In April, a video of an unidentified white woman calling the police because she saw two Black men using barbecue grills at a public park in Oakland, California, went viral. Since then, the internet has been taken over by memes of the white woman — who is being called "BBQ Becky" — with a cellphone to her ear and a grim look on her face. But folks in Oakland are responding to the incident with positivity and community building. "BBQing While Black" brought hundreds of people to picnic in the park where the original incident occurred, and it shows that the community isn't tolerating racial bias, and it's a pretty inspiring movement.
According to the East Bay Times, the May 20 festival drew hundreds of people who brought charcoal grills, barbecued and danced as music played. Local police officers and firefighters helped out with the event as well. The event looks like a ton of fun. It isn't the first protest following the viral video — Oakland residents held a different protest cookout immediately after the incident — but it shows that people aren't going to forget what happened anytime soon.
Pictures from the event show a sizable, predominately Black crowd all over the park. People even wore shirts with the white woman's face on them, including one that says, "Hi, police. I'd like to call on myself. I just brought back Festival At The Lake!" According to the Times, Festival at the Lake was an annual street festival in the 1980s and 1990s that brought in hundreds of thousands of people.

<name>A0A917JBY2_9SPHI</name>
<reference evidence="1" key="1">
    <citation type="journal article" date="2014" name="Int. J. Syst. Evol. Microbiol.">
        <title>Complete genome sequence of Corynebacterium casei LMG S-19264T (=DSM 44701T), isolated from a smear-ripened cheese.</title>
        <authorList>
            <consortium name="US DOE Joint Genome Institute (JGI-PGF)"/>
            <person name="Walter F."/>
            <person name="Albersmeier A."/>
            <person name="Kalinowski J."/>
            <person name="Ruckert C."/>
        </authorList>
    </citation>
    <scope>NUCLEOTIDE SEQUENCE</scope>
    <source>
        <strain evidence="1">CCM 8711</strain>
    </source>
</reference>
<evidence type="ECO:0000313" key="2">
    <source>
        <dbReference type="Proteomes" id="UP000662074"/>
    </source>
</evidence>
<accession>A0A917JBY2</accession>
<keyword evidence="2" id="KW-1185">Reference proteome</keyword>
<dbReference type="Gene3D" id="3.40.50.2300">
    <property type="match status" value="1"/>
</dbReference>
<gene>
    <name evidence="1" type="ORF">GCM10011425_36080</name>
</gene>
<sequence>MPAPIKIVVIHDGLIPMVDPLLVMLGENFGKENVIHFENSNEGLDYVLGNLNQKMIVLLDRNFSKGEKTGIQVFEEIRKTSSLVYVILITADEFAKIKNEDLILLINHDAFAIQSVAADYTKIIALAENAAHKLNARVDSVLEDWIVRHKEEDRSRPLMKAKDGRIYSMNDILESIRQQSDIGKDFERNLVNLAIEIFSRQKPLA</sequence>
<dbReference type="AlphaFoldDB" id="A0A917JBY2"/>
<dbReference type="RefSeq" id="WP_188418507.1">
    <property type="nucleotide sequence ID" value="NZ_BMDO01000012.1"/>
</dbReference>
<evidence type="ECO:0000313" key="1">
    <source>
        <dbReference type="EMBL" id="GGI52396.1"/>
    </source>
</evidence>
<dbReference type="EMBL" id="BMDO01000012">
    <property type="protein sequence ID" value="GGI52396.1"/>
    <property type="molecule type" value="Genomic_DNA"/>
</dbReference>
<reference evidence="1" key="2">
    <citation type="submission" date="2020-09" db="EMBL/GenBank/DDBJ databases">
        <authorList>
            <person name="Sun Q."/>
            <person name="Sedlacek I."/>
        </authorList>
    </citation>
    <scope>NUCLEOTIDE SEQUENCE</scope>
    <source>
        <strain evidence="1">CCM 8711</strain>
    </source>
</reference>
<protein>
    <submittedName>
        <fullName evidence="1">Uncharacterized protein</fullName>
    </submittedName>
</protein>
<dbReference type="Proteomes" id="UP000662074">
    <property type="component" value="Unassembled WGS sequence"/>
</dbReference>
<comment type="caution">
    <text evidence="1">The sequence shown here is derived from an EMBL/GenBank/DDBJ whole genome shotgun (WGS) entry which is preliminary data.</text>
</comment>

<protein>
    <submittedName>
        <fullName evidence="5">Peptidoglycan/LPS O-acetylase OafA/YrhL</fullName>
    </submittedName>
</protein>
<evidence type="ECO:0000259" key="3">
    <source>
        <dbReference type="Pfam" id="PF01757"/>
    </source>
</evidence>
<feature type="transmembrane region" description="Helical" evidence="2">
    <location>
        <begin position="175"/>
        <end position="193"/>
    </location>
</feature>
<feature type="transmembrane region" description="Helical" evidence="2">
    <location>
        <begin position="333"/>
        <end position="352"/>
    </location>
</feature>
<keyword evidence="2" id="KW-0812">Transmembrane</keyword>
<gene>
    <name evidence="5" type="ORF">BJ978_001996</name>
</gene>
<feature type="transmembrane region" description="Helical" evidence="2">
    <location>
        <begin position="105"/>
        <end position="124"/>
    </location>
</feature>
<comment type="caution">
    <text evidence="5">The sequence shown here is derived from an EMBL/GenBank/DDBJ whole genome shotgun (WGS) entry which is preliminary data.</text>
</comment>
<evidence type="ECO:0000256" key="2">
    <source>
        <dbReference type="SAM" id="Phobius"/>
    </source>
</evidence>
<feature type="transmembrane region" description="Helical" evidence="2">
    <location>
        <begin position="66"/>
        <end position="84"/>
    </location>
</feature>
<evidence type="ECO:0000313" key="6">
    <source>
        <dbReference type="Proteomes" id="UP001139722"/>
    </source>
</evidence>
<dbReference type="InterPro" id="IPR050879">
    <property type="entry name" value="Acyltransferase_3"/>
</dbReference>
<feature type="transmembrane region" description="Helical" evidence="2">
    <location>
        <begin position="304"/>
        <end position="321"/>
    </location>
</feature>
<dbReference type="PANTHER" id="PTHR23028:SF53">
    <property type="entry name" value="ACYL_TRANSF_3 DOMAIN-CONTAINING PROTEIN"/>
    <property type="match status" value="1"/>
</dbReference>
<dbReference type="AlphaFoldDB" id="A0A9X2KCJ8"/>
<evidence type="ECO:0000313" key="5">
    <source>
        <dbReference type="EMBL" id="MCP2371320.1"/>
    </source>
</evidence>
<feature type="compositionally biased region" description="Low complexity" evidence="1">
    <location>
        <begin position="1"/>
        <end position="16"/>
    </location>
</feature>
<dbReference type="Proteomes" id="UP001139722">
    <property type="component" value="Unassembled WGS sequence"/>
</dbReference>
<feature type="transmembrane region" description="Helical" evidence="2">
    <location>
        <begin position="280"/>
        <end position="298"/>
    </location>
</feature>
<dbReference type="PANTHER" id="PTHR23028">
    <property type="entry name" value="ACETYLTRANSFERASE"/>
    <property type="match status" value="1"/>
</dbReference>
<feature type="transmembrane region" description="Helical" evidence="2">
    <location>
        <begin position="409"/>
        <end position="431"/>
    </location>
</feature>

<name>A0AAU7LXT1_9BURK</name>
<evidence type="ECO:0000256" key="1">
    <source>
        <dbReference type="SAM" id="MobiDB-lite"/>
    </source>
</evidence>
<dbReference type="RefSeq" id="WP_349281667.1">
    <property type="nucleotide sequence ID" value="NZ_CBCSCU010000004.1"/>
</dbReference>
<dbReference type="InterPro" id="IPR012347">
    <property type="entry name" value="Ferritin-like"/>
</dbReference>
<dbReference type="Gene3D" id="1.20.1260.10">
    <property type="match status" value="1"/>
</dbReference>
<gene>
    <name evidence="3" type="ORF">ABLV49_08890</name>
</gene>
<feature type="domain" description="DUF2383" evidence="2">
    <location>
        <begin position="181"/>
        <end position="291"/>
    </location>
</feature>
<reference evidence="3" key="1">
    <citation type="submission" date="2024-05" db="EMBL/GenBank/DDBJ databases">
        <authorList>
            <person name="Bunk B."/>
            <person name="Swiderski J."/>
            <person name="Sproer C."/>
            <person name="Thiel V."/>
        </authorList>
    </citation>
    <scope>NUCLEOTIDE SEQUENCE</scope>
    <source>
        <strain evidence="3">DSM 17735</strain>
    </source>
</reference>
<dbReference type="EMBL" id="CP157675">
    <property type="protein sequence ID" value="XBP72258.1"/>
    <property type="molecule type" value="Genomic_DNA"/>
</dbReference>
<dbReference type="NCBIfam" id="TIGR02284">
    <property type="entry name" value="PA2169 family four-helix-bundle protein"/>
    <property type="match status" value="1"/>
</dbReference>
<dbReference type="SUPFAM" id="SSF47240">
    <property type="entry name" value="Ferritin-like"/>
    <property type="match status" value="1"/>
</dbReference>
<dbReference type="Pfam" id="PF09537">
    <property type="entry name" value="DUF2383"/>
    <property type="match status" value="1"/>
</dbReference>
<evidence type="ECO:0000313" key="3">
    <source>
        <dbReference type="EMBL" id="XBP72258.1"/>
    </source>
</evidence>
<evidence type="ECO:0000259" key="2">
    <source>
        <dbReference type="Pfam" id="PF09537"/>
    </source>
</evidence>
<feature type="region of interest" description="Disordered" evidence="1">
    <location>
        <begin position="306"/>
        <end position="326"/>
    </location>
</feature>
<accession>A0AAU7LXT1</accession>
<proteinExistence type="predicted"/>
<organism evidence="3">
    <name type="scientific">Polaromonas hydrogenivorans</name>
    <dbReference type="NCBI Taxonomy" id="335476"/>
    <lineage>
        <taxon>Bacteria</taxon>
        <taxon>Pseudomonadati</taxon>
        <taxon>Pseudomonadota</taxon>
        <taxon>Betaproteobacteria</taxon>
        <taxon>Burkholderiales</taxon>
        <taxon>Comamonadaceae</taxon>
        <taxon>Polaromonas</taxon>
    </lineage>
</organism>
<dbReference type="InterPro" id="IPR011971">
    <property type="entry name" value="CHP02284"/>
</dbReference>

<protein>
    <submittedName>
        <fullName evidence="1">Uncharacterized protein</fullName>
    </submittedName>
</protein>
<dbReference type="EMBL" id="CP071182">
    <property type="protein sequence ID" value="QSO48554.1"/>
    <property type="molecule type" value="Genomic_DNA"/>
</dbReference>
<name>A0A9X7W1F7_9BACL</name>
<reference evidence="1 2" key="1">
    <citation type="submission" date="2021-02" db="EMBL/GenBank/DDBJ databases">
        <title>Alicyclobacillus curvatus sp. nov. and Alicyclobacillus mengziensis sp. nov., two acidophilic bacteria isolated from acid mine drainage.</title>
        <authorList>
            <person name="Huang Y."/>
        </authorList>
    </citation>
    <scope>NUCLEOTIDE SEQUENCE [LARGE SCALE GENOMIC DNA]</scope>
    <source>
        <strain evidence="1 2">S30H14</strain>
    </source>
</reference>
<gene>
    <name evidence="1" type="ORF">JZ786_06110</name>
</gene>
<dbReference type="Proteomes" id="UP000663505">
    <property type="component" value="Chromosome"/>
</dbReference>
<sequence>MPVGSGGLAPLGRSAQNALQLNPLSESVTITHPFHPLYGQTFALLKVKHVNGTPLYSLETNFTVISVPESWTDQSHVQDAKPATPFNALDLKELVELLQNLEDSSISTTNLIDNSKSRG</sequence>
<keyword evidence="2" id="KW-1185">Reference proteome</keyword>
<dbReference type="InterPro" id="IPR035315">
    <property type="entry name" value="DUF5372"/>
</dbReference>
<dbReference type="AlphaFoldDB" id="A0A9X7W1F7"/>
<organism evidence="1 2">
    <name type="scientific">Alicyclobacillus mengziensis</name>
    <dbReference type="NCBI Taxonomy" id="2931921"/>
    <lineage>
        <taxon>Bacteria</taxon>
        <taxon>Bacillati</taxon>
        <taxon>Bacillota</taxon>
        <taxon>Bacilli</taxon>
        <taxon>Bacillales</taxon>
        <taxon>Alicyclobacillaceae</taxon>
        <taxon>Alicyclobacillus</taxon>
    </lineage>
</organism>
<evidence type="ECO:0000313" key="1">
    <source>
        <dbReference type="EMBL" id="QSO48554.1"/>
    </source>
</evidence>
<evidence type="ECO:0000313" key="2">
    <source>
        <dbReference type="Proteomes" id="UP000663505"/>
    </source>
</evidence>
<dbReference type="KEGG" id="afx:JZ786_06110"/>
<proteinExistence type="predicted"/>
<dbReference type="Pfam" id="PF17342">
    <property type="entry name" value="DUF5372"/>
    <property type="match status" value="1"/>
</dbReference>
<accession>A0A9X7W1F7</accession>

The picnic isn't just in response to the viral video, however. In recent years, Oakland has experienced a wave of gentrification and rising rent costs, and the barbecuing incident seems to have ignited more than just a singular protest for a reason.
The incident that's causing the response is still available to watch online. There's a 24-minute YouTube video that claims to be filmed by a woman who was in the park, realized the police had been called, and decided to get involved. In the video, she quizzes the woman who called the police and accuses her of racial discrimination. When the police finally arrive — according to the video, the woman who called 911 waited two hours for officers to respond — she tells officers she's been attacked.
The police didn't escalate the situation and told the woman nothing illegal was happening when she called, but that's not always the case Starbucks is still facing a boycott after a store manager called 911 to report two Black men sitting in the store without ordering anything, and Philadelphia police arrested them. Calling the police on people of color creates an environment that could end in someone being arrested or even killed, and people need to be aware of the potential consequence of their actions.
Other communities are making their own creative responses to incidents of bias. Protesters in New York City recently took a similar approach after a lawyer was caught insulting Latina women for not speaking English and threatening to report them to Immigration and Customs Enforcement. The protesters gathered outside the lawyer's apartment building with a mariachi band and sang songs in Spanish. It's "kill 'em with kindness" taken to the extreme, and I'm here for it.
It's powerful to see marginalized people rally around a unified cause, and it's hilarious to watch people's discrimination backfire on them. It isn't clear whether Oakland will continue to host the "BBQing While Black" festival, but its existence shows that the community is stronger than any bias, and that's an incredibly powerful thing.